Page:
- Find a volunteer opportunity at your local church, community center or school. Social wellness involves meeting new people as well, and there’s no better way to connect than through the act of giving.
“Emotional Wellness is the ability to understand ourselves and cope with the challenges life can bring. The ability to acknowledge and share feelings of anger, fear, sadness or stress; hope, love, joy and happiness in a productive manner contributes to our Emotional Wellness.”
Possible New Year’s Resolution: “I will begin and end each day with a moment of gratitude, identifying and reflecting on a specific blessing in my life.”
- Start a gratitude journal. It actually makes you happier.
- Email or text someone you know and tell them how meaningful they are to you. Doing this has the same happiness effect as does practicing gratitude alone.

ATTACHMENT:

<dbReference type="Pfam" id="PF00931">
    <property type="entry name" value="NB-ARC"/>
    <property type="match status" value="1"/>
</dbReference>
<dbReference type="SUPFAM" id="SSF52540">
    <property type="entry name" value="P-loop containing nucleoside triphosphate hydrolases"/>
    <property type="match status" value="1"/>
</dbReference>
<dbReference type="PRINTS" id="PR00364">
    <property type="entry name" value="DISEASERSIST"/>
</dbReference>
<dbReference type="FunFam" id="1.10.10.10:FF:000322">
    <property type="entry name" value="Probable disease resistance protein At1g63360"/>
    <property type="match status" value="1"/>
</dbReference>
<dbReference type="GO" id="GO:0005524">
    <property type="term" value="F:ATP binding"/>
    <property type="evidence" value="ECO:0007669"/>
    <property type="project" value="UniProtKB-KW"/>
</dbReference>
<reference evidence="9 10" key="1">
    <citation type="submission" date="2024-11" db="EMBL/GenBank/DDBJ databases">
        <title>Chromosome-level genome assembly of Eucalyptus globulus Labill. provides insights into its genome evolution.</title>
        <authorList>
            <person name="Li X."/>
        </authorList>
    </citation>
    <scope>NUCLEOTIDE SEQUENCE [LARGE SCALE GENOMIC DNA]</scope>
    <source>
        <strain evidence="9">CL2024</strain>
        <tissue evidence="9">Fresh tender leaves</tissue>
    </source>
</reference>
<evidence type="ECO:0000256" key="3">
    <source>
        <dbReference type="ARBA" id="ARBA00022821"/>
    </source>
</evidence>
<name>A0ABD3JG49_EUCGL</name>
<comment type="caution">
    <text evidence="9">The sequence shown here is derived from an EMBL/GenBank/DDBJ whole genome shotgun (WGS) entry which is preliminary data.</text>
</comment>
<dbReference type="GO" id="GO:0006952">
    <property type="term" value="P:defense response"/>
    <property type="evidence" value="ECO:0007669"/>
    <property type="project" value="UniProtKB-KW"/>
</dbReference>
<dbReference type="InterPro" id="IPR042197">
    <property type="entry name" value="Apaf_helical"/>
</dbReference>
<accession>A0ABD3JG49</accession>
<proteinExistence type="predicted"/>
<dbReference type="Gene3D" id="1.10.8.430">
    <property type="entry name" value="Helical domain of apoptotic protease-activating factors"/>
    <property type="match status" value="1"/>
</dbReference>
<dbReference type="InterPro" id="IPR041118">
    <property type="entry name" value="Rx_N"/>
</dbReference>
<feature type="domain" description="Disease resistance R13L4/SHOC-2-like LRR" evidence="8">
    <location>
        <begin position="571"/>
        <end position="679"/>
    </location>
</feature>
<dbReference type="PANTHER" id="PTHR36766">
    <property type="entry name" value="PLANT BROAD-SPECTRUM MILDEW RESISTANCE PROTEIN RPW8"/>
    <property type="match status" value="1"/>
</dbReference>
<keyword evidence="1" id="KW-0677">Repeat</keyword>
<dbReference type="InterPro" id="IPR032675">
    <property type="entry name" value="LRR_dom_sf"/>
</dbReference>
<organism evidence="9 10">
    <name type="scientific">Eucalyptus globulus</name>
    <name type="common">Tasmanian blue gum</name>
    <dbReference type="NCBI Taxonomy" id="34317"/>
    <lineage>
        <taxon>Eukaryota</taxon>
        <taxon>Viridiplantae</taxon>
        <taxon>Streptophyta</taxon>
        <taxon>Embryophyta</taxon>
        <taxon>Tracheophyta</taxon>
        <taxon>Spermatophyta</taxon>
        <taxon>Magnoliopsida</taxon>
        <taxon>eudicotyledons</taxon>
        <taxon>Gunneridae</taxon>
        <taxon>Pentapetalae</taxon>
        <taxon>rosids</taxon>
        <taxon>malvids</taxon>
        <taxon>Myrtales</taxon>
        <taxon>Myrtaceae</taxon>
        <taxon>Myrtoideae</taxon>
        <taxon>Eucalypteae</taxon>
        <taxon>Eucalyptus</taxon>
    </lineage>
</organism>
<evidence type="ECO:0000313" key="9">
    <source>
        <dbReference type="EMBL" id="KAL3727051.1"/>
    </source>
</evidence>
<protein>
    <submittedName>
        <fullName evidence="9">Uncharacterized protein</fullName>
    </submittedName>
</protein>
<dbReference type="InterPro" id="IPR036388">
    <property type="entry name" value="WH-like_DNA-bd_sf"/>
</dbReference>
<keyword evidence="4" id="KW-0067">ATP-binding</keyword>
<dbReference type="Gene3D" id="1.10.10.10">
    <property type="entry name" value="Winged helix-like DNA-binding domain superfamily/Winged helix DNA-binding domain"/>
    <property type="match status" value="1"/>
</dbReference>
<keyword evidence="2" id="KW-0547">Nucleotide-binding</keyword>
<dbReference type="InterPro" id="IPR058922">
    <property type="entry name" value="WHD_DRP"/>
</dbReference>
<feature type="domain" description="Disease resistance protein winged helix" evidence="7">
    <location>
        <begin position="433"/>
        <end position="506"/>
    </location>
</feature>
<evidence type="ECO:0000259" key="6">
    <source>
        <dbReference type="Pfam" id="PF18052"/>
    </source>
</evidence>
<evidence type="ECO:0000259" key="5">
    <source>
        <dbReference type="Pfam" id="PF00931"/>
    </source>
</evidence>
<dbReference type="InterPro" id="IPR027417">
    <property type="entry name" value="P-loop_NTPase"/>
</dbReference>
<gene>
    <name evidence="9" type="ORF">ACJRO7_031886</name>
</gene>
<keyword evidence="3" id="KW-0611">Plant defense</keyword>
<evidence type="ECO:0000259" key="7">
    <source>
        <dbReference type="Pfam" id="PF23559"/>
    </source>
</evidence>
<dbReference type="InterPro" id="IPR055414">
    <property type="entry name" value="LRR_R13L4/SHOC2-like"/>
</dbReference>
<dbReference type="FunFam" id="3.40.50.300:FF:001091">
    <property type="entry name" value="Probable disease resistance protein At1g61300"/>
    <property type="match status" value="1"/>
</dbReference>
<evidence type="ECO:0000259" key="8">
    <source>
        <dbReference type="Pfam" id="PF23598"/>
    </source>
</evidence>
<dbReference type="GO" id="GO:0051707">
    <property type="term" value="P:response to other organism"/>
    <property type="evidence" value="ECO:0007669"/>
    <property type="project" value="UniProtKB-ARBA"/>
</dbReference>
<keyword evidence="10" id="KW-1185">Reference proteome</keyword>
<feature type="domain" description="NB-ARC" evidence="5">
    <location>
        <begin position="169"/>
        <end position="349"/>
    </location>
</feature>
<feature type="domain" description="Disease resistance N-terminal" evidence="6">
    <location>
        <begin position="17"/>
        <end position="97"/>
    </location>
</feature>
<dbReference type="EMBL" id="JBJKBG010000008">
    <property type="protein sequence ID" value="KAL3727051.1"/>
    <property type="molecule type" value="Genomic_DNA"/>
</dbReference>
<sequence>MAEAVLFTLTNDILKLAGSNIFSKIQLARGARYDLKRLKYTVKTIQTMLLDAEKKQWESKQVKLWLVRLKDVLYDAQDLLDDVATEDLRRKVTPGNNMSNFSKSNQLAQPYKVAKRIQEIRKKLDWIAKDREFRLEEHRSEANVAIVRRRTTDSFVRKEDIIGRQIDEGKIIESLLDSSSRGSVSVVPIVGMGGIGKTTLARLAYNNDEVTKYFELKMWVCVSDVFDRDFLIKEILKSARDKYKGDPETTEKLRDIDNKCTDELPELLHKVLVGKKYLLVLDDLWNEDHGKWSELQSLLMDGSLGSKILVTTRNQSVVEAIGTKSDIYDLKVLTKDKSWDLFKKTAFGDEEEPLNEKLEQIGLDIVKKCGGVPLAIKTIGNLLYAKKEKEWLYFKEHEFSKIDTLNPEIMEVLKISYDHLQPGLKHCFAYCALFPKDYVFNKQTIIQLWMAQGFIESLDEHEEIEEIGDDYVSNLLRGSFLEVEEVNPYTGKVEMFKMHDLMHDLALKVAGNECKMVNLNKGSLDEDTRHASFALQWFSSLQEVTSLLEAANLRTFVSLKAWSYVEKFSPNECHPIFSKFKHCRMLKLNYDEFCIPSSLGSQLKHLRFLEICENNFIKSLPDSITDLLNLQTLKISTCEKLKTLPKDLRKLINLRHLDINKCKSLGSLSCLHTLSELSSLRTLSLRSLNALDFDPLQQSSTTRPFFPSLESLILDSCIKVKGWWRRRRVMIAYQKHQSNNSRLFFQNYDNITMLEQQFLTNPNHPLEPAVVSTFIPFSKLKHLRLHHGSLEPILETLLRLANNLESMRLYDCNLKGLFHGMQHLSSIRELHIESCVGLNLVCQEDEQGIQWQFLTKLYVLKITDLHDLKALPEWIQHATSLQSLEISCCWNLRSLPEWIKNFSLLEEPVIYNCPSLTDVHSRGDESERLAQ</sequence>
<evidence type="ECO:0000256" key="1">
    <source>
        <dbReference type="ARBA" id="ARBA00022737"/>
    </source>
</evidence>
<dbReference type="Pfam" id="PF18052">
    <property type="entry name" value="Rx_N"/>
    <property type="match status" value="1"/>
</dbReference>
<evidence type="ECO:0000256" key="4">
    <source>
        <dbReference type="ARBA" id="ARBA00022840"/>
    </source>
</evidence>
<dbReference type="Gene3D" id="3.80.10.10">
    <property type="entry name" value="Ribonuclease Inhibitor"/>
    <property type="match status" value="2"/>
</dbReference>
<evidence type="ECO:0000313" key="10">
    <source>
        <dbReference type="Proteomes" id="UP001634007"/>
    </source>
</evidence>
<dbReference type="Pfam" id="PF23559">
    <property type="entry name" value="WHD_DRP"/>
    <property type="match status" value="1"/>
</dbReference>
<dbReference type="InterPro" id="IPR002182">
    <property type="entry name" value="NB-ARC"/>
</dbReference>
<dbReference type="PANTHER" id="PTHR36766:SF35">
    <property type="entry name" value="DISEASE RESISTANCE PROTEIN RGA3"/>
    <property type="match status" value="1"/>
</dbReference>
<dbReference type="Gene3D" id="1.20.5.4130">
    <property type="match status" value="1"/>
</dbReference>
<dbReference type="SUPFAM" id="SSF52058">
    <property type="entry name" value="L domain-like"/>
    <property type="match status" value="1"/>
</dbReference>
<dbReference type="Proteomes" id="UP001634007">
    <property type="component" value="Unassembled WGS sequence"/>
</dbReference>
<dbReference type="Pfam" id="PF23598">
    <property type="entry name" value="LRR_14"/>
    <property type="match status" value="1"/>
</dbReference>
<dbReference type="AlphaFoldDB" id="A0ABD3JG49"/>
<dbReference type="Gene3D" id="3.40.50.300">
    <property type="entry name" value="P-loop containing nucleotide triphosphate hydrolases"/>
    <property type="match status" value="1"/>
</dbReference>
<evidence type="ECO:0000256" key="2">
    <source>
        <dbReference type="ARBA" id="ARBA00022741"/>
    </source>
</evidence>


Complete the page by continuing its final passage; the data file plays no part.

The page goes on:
- Develop a personal habit that works for you in times of anger and sadness. Breathe deeply, allow yourself to feel your emotions, and ask yourself how you can make the situation better. Pray. Introspect. Accept yourself. Remind yourself how lucky you are.
“Spiritual Wellness is the ability to establish a close connection with our creator. The ability to develop congruency between values and actions contributes to our Spiritual Wellness.”
Possible New Year’s Resolution: “I will be more engaged with my faith.”
- Explore your spiritual core. By exploring your spiritual core, you are simply asking yourself questions where you came from and why you are on this earth. Ask yourself: Who am I? What is my purpose? What do I value most? Do I have a personal relationship with my creator?
- Identify a time of day, every day, to pray—usually mid-day, or mid-work—and commit to praying, even for just a few minutes
- Commit to attending church every Sunday morning or another service of your choice. During service, take notes and reread them before bedtime. It’s easy to forget the messages we receive and, even more, reflect on them and apply them. This will help.